Only in a bubble as insular and tiny as the SSC community would this theory be even remotely plausible. To put this in context: SSC is influential in a small but powerful corner of the tech industry. It is not, however, a site that most people, even at The New York Times, are aware exists—and certainly, the Times and its journalists are not threatened by its existence. They are not out to destroy the site, or “get” Scott, or punish him. At the risk of puncturing egos: they are not thinking about Scott or the site at all. Even the reporter working on the story has no especial investment in its subject. That reporter is also probably working on six other stories at the same time, thinking about their friends, family, what their kid needs to do in Zoom school tomorrow, the book they want to read, whether Donald Trump will get arrested, whether rats dream of boredom. They do not sit around thinking about how they’re going to “get” people they write about, and when subjects think they do, it’s more a reflection of the subject’s self-perception (or self-importance) and, sometimes, a sprinkling of unadulterated narcissism.
Here I should note that I was a reader of Slate Star Codex and have subscribed to Scott’s Substack. I think it has some meaningful value or I wouldn’t have been a reader. I look forward to reading the Substack. But it is possible to appreciate something without absurdly venerating it.
Scott is not the first subject who’s unaccustomed to being on the receiving end of journalism who, confronted with a portrayal he didn’t like, attributed all forms of bad faith to the person who produced the portrayal. In fact, it’s pretty common among people who haven’t been profiled before. Even the most generous profiles will include things that the subject doesn’t like. Those are the only things the subject pays attention to. They also often think a journalist is obligated to privilege their version of what’s happening, however self-serving it may be, or however unreliable a narrator they are of their experiences. (And everyone is an unreliable narrator when they articulate their own experiences. No doubt some people reading this will read this essay and note areas where I might be saying things that are self-serving or self-indulgent. We all are, to some extent.)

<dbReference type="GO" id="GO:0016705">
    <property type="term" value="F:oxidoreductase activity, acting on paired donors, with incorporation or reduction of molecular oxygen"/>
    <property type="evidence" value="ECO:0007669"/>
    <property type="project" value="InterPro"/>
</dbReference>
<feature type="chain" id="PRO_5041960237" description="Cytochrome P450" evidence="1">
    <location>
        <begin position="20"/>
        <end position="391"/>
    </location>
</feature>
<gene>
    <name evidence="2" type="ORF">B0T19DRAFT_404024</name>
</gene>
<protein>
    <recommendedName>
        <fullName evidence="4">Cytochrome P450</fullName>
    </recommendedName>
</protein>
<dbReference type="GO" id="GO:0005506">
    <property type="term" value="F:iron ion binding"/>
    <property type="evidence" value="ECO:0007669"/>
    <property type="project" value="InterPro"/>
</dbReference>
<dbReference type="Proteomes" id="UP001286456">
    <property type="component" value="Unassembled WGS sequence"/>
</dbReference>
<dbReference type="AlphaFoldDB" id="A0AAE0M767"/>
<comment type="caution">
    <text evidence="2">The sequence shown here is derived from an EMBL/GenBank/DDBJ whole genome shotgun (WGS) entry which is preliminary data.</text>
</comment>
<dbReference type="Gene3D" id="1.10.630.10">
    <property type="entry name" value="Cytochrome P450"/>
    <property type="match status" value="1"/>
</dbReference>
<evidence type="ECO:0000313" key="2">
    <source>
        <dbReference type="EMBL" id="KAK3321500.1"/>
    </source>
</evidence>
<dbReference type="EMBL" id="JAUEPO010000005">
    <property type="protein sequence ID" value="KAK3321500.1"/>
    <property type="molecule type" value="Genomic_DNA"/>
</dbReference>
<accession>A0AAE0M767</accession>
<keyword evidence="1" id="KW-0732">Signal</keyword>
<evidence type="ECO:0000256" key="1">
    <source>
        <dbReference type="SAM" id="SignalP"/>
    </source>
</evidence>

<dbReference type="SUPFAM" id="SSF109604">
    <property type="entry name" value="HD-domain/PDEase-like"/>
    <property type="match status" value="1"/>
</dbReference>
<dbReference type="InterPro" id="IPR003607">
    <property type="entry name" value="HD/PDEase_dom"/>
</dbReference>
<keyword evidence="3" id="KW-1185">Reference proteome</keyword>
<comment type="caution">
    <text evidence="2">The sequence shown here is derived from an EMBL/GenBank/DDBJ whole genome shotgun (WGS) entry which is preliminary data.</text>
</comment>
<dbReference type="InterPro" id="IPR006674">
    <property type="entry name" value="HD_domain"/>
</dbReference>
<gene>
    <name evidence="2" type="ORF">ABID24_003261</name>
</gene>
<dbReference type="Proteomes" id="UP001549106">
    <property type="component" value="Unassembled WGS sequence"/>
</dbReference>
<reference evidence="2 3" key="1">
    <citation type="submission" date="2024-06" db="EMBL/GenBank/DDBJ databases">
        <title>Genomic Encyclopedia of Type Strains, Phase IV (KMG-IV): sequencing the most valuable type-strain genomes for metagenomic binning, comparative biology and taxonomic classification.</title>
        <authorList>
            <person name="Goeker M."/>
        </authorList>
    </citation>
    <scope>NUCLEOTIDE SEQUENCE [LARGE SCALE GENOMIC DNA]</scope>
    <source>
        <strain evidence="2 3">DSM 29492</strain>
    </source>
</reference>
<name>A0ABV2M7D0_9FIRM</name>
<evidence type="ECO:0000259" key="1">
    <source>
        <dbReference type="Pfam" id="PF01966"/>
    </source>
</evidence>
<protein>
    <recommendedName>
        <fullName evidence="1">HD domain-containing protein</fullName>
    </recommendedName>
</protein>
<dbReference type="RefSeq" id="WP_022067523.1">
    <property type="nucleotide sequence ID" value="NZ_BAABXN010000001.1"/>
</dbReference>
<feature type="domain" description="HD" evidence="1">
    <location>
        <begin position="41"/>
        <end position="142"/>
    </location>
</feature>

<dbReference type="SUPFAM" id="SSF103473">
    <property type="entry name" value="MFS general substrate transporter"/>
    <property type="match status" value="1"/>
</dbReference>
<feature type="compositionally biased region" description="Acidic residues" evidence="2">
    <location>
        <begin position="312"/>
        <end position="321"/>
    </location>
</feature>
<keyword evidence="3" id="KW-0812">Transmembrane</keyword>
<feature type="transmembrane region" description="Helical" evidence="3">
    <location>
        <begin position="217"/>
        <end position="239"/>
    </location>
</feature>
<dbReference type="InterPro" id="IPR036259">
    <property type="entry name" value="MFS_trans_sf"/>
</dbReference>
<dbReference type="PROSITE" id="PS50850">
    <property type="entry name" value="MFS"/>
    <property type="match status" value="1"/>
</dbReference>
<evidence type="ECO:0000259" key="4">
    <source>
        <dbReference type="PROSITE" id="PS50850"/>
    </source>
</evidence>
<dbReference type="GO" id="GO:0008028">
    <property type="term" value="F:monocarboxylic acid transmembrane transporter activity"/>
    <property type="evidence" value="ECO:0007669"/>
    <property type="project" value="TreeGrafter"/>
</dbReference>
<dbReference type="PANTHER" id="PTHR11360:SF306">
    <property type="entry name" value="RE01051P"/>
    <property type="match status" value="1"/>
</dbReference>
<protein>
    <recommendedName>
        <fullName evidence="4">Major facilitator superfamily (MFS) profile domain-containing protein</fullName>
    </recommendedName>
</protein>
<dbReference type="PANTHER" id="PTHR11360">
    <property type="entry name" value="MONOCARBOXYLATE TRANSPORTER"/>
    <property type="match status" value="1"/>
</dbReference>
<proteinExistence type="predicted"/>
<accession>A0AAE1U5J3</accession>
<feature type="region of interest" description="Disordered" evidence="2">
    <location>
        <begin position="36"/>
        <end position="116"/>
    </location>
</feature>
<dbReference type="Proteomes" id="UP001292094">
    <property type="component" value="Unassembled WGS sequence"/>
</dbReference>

On Negativity Bias
There’s also a related fallacy that’s not universal, but inasmuch as it exists, it seems uniquely endemic to tech: the idea that tech journalism should support the tech industry. This interprets journalism as public relations, which it is not. Journalists are not supposed to cheerlead the industry; they’re supposed to cover it, and that means writing the good things and the bad with no overriding preference for one over the other.
“But tech journalism is overwhelmingly negative!” I hear a self-described empiricist whining somewhere on Twitter. No it is not, my friends. You just don’t notice it when it isn’t. This is a cognitive bias: your brain is wired to perceive threats in a way that it does not perceive neutral or positive information. If tech journalism were overwhelmingly negative, tech culture would be very different. Entrepreneurs with mediocre ideas would not be hailed as innovators. The tech industry itself would not be able to claim repeatedly, with a straight face, that everything it does is “changing the world.” People would not aspire to be the next Mark Zuckerberg, even though Zuckerberg has many disturbing qualities that should not be replicated outside of computer simulations.
You also would not know about all of the things that the industry actually does produce that are wonderful, and exciting, and making things better. When you do know about these things, it’s usually because some stupid malicious journalist wrote that story in a publication you read. People are largely unaware of where they get their information because so much of it is consumed ambiently and without conscious direction. But the act of making previously private information public in a formal way—reporting and publishing—is the engine underlying much of the dominant narrative. And last time I checked, the dominant narrative about the tech sector is that it’s a desirable place to work, full of smart people who specialize in innovation, and responsible for a big chunk of our progress as a species. And tech media reflects that far more than it doesn’t. The Times article referred to the tech industry as a community of iconoclasts, and somehow that is not flattering enough to some people. (My own experience of the tech industry is more akin to what Harold Rosenberg referred to as a “herd of independent minds.”)